OUR SERVICES :
DIABETES-RELATED EYE ISSUES
At Kresie and Penzler we
realize the ability to see is a
gift that we often take for granted, Thats why its so
important if you have diabetes to take care of your eyes
and have them checked with a yearly eye exam. In many
cases, early detection and treatment of eye problems can
help you avoid permanent damage to your eyesight.
What to Expect
In a dilated eye exam, a few drops will be placed in
each eye to widen the pupils. The doctor then will
examine the back of your eye by looking through a
special magnifying lens. This enables the doctor to
identify and problems or early signs of disease such
as changes to the blood vessels before you notice any
changes in your vision. The exam only takes a few
minutes, but your close-up vision may remain a little
blurred for a few hours afterwards.
Crucial Care for
Dilated eye exams are especially important for
people who have been diagnosed with diabetes, because
they are at high risk for vision problems. Nearly half
of all people with type 1 or type 2 diabetes have some
form of diabetic retinopathy, which potentially can lead
to blindness. The good news is that finding and treating
the problem early can prevent or delay blindness in 90
percent of cases.
Many people with diabetic
retinopathy dont realize they have the condition
without an eye exam because it often causes no pain or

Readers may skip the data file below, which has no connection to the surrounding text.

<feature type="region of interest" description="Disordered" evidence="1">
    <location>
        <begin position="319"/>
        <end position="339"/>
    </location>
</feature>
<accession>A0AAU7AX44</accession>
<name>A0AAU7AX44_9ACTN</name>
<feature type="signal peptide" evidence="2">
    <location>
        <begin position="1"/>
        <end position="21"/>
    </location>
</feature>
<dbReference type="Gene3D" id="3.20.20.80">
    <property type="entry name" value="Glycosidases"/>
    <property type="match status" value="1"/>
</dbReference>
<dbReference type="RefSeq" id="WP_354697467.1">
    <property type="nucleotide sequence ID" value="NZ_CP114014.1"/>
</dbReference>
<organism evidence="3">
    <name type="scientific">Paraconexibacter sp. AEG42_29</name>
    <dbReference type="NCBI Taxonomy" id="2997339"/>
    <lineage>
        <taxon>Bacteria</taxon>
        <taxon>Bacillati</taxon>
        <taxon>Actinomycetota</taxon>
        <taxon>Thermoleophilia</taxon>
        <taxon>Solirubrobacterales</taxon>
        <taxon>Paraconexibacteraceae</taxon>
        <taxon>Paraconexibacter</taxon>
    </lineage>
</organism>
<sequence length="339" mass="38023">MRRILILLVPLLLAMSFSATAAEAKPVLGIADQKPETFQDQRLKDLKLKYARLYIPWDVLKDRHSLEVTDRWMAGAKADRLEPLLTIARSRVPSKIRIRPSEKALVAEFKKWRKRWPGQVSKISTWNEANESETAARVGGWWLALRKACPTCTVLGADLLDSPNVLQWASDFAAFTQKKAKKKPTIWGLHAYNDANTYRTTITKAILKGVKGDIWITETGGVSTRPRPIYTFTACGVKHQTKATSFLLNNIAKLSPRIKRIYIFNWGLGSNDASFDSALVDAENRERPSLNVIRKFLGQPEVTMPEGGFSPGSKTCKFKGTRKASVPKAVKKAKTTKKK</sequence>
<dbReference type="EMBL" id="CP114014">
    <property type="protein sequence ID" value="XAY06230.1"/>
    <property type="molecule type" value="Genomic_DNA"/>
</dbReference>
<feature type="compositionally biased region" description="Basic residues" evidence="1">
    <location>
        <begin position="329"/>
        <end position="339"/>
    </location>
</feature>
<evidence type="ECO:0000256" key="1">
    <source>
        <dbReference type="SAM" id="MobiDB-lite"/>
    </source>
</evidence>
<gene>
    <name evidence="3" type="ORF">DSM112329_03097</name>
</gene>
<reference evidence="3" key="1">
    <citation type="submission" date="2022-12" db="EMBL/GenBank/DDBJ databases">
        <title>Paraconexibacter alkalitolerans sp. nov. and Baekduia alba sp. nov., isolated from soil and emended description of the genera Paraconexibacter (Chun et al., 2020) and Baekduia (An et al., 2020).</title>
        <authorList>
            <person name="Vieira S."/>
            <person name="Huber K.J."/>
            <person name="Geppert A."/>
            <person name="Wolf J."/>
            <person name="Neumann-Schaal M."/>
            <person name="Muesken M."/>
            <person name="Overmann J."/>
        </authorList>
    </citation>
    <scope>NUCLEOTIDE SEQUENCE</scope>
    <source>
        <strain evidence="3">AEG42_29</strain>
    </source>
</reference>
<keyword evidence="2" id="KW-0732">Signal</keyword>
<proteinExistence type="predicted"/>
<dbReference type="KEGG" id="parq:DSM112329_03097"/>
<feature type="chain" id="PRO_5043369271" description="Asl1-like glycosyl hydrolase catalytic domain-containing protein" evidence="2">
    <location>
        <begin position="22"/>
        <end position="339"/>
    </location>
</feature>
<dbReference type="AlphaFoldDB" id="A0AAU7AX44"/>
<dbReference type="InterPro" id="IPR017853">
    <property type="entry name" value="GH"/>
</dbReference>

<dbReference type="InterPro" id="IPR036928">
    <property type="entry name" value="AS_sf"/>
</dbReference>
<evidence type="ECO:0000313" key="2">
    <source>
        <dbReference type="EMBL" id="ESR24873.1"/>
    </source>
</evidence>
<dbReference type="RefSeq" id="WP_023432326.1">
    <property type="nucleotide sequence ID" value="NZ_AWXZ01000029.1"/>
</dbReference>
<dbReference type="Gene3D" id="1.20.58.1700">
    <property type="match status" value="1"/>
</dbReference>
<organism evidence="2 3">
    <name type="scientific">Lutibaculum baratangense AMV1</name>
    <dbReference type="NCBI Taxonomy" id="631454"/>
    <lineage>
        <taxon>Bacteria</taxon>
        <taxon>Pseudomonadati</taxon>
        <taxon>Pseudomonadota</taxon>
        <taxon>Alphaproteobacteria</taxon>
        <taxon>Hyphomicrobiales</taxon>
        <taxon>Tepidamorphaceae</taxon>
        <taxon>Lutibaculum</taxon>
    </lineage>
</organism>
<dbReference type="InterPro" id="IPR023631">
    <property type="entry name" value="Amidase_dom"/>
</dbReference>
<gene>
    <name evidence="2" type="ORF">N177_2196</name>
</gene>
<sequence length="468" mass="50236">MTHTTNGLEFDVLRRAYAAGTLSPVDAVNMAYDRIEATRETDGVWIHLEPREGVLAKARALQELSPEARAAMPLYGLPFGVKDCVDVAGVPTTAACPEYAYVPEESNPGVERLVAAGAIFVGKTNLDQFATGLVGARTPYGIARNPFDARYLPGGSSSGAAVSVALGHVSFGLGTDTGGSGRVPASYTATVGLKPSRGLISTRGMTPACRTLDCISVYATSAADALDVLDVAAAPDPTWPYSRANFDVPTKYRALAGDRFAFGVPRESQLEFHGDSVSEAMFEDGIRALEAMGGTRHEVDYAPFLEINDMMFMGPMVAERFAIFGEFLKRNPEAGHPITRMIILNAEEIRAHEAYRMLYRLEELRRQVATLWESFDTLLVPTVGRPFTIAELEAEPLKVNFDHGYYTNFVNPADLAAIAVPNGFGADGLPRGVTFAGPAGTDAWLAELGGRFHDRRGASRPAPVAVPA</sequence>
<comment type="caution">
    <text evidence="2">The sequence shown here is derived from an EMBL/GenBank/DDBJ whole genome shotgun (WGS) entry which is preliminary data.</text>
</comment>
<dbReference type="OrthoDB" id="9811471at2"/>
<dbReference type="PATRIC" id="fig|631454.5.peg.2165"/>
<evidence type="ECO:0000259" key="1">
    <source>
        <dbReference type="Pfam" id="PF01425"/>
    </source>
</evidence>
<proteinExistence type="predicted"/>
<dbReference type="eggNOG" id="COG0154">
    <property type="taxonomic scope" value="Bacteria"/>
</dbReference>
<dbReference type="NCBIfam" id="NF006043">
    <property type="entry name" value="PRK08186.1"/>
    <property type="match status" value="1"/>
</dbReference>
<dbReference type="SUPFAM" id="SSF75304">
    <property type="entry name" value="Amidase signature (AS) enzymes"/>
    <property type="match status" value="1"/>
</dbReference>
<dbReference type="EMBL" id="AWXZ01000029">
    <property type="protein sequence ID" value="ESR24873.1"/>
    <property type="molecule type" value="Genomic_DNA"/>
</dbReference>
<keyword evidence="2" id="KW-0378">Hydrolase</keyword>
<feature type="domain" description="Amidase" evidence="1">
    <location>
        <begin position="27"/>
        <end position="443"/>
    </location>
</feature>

symptoms in its early stages. However, if you experience
any of the following warning signs, see your eye doctor
Flashes of light in your eyes
Point or pressure in your eyes
Black spots in your vision
Rings around lights
Sudden loss of vision
Bottom line? Dont close
your eyes to potential vision problems. Visit your eye
doctor regularly for a dilated eye exam.
Diabetic retinopathy is a
complication of diabetes and is caused by changes in the
blood vessels inside the retina at the back of the eye.
When blood vessels are damaged, they leak fluid or
blood and may grow weak, brush-like branches and scar
tissue. As a result, images that the retina sends to the
brain can appear blurry or distorted.
What are the risk
factors for diabetic retinopathy?
You have type 1 diabetes
You have type 2 diabetes
You do not follow a strict diet
You do not control your blood sugar levels
Reducing Your Risk
To reduce your risk or manage the disease, everyone
with type 2 diabetes must be seen at least yearly by an
ophthalmologist, Eye M.D., from the time of diabetes
diagnosis. If you have been diagnosed with type 1
diabetes, you should see an ophthalmologist yearly
beginning five years after the time of diabetes
control of your blood sugar and following a strict diet
are essential to preventing diabetic retinopathy in
patients with diabetes.
Regular medical eye exams
can help prevent unnecessary vision loss. The American
Academy of Ophthalmology now recommends that adults with
no signs or risk factors for eye disease get a baseline
eye disease screening at age 40 the time when early
signs of disease and changes in vision may occur. Based
on the results of the initial screening, and Eye M.D.
will prescribe the necessary intervals for follow-up